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Memoirs of Madame Vigee-Lebrun (Illustrated Edition) (Dodo Press) Paperback – February 26, 2010


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Memoirs of Madame Vigee-Lebrun (Illustrated Edition) (Dodo Press) + Elisabeth Vigée Le Brun: The Odyssey of an Artist in an Age of Revolution + The Exceptional Woman: Elisabeth Vigee-Lebrun and the Cultural Politics of Art
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Product Details

  • Paperback: 240 pages
  • Publisher: Dodo Press (February 26, 2010)
  • Language: English
  • ISBN-10: 1409979156
  • ISBN-13: 978-1409979159
  • Product Dimensions: 0.6 x 8.9 x 5.9 inches
  • Shipping Weight: 10.4 ounces (View shipping rates and policies)
  • Average Customer Review: 3.7 out of 5 stars  See all reviews (10 customer reviews)
  • Amazon Best Sellers Rank: #1,591,948 in Books (See Top 100 in Books)

Editorial Reviews

From Publishers Weekly

This spellbinding first-person narrative, a reissue of the 1903 edition, has all the elements of a successful novel: its charismatic heroine (1756-1842) is an eminent and exceptionally productive portrait painter on intimate terms with the French royal family at the dawn of the Revolution; leaving behind a ne'er-do-well husband (whom she had romantically and foolishly married in secret) as well as a coterie of artists, she flees the Terror and supports her daughter and herself by painting the nobility in the capitals of Europe. Vigee Lebrun's painterly talent for observation results in an irresistible (and nearly always admiring) account of historic figures at an epochal moment. A gifted gossip, she does not stint on anecdotes ("Louis XVIII sang more out of tune than anyone in the whole world. 'How do you think I sing?' he asked me one day. 'Like a prince, Your Highness' "). Although few will share her politics--"The common people of Russia are in general ugly, but . . . they are the best creatures in the world . . . they often reminded me of what someone said about the beginning of the Revolution: 'If their bonds are taken off they will be much more unhappy!' "--fewer still will want to put this book down. Illustrations not seen by PW.
Copyright 1989 Reed Business Information, Inc. --This text refers to an alternate Paperback edition.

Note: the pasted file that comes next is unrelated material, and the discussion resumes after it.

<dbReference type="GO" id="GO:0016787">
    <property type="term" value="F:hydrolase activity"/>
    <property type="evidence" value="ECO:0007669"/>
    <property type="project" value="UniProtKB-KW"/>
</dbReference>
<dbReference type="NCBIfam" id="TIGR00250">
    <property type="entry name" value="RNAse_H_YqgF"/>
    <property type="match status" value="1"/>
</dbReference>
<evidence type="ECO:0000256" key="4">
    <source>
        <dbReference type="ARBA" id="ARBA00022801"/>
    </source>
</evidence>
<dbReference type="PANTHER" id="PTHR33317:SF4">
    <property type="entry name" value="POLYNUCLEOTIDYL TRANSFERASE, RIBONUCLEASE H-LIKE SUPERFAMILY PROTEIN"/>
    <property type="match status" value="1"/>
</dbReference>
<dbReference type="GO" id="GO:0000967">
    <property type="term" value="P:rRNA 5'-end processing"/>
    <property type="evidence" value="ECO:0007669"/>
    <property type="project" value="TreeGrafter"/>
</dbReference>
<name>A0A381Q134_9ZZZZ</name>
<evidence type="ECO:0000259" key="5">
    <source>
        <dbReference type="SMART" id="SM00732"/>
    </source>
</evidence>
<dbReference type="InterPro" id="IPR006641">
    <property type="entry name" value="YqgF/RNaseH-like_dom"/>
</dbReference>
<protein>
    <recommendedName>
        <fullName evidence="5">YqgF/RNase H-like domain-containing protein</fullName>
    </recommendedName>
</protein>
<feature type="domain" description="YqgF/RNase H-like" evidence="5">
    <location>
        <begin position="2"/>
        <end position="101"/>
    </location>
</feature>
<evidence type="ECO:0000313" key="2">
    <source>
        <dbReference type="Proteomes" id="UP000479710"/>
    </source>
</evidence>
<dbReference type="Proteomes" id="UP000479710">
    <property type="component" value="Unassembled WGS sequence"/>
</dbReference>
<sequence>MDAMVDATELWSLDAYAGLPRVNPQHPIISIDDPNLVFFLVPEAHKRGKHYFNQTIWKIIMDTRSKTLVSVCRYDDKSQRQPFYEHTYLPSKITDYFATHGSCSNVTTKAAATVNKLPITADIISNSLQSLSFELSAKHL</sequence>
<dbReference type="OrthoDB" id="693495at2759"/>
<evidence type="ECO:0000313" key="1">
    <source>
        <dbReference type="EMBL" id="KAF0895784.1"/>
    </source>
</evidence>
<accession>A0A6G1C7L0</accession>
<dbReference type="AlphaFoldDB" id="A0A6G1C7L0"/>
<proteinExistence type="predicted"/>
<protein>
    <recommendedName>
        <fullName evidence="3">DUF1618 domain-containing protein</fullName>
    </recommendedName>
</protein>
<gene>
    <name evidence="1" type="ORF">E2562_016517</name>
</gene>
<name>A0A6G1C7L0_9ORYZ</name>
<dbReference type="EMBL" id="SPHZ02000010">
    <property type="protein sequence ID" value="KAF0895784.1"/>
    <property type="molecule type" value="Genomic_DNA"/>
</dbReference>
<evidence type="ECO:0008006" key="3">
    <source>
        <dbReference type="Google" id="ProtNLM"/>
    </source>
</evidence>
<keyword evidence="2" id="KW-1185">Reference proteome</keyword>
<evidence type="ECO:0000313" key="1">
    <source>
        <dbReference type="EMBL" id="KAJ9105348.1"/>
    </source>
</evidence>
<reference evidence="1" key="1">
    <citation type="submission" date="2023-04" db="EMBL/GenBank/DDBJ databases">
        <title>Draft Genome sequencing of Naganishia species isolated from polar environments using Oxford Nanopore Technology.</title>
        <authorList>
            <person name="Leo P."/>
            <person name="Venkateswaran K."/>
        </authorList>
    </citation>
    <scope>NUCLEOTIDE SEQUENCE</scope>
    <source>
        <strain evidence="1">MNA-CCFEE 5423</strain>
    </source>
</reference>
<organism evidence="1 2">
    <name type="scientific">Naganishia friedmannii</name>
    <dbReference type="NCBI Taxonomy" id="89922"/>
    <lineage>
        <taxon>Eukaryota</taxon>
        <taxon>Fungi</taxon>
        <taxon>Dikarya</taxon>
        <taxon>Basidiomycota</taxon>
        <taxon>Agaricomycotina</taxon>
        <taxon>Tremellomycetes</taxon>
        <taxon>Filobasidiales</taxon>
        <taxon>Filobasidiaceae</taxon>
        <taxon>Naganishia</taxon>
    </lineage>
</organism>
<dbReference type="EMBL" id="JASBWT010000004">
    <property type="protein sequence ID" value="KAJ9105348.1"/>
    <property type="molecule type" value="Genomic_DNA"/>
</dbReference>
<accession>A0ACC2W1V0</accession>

From Library Journal

Unfortunately, this is but a reprint of the 1903 abridged, translated version of Vigee Lebrun's Souvenirs de Madame Vigee Le Brun . This first-hand account, written late in life, appeared in three volumes, the first in 1835, the others in 1837. Lebrun was a fine artist primarily known as painter to Marie Antoinette and for having been elected to the French Academy. Thus, her Souvenirs were reprinted, in two volumes, in 1869. The edition under review cuts corners to reprint instead the stilted and even silly version prepared for the English-speaking audience, which came out as one volume bearing more illustrations than this 1989 book. Acquire instead Joseph Baillio's outstanding Elisabeth Louise Vigee Le Brun (Univ. of Washington Pr., 1983).
- Mary Hamel-Schwulst, Goucher Coll., Towson, Md.
Copyright 1989 Reed Business Information, Inc. --This text refers to an out of print or unavailable edition of this title.

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Most Helpful Customer Reviews

10 of 10 people found the following review helpful By LifeboatB on December 2, 2002
Format: Hardcover
This memoir by 18th-century French painter Elizabeth Vigee-Lebrun (one of only two women admitted to the French Academy at that time) reads like a romance novel (in the best sense)! Follow Madame Vigee-Lebrun as she creates portraits of Marie Antoinette, endures the tribulations of an arranged marriage, flees to Russia to escape the Revolution's guillotine, and returns to paint portraits of (and gossip about) a new court ruled by Napoleon. It's hard to tell how strictly truthful Madame was, but her exciting life makes for a fascinating read, especially for artistic women.
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6 of 6 people found the following review helpful By Joan E. Johnson on August 28, 2008
Format: Hardcover